AS I started to write this article in the series “I’m on my way to happiness“, I received the sad news that my sister and her husband have been admitted to intensive care at a Zurich hospital. 

My relationship with them has been very close and unique.  When our mother died she told my sister “You just hold on to Guido”, and that is what my sister did.  All my vacations over the many years were spent with them in the mountains of Switzerland, but no matter how long I was with them, for her it was always too short.

I thought that in the current situation I should share with you how I live through this difficult situation.  It is easy for me to talk about “Destination Happiness” and “I’m on my way”, but how to live it when a crisis like this hits one hard.  Can one still be happy?  What about our faith and feelings? Is there room for sadness, or should we deny our emotions, and live in the bubble of faith?

Let me tell you what is going on.

My sister and her husband are older (72 and 80) and in poor health.  In the last five years, they have had many operations, and their physical condition is far from ideal for facing a Covid-19 virus infection.  My brother-in-law would not possibly survive a ventilating machine, and my sister, who tired herself out with “mother’s anxieties and worries”, had to be put on the ventilator so she could breathe properly and get some rest.

In such a bleak situation, I was thinking about their life.  They are very religious people, who attend daily Mass and the things of the Church are constantly on their minds. They had just sold their house, and it is hard for me to see them live without the other. So the logical conclusion is to ask God to let them go in peace, and for me to accept this painful moment of farewell.

Was I happy with this conclusion? 

In one way, yes.  My mind was satisfied that I had reached the right conclusion, and also my faith could support it because, after all, “death is the gate towards deliverance of all our pains and ills.”  In my mind, I had found the perfect solution, and my faith had to help me to be happy.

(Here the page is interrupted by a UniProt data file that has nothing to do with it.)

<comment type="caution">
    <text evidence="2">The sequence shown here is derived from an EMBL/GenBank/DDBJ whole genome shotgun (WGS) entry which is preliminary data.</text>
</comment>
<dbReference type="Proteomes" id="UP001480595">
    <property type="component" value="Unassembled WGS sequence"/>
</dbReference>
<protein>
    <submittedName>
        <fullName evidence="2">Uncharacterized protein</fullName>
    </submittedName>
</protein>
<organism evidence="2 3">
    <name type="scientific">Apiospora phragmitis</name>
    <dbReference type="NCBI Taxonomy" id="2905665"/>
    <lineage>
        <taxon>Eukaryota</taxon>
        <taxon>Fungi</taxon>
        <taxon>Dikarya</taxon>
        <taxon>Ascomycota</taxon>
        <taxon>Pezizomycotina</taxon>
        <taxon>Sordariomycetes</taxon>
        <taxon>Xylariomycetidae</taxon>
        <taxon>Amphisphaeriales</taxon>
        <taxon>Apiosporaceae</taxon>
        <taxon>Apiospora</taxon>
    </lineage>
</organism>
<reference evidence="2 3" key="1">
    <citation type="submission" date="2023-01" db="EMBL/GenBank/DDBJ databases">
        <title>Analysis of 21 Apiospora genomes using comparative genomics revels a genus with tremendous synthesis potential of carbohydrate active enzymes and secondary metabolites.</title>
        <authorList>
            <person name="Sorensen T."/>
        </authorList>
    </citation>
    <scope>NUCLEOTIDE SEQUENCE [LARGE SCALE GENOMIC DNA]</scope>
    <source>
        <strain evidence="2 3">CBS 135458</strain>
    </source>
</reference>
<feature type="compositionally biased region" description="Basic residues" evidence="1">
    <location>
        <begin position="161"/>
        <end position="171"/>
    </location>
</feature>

At the same time, whenever memories of my sister and her husband came to mind, I started crying.  Once, I called a good friend and colleague of mine, just out of nowhere I started crying so strongly that I could not speak a word.  Thus, I realize that although intellectually I could deal with it, my spirit and emotions are suffering and find it difficult to accept.  This was a new experience in my life.  Am I really happy?  Not really, because my feelings cannot accept what I see with my brain and with faith.

At that point, I called a priest friend who is also a friend of my sister and brother-in-law, to ask him to pray.  As I tried to explain the critical situation, he kept interrupting me saying “All will be well”; “They are too young to die”; “You will see God will take care of them”. 

At first, his strong reply startled me, but then I felt I was shaken out of my “intellectual approach” to the situation.  I saw that my attitude had excluded the possibility that God can and often will do the impossible. 

In Luke 18 a rich young man comes to Jesus who has kept all the commandments but cannot let go of his wealth. Jesus says about him, “How hard it is for those who have riches to enter the kingdom of God! For it is easier for a camel to go through the eye of a needle than for a rich man to enter the kingdom of God. Those who hear it said, “Then who can be saved?”  But then he said, “What is impossible with men is possible with God.” 

The great people in Scripture had lived by faith “that with God everything is possible”.  Abraham, our father of faith, believed even though his wife was beyond the childbearing age.  In Hebrews 11, we find a list of all those who have believed because they know that “without faith, we cannot please God”.

Now, at last, is my soul happy and peaceful, because I can live in hope that God’s love and mercy are with us!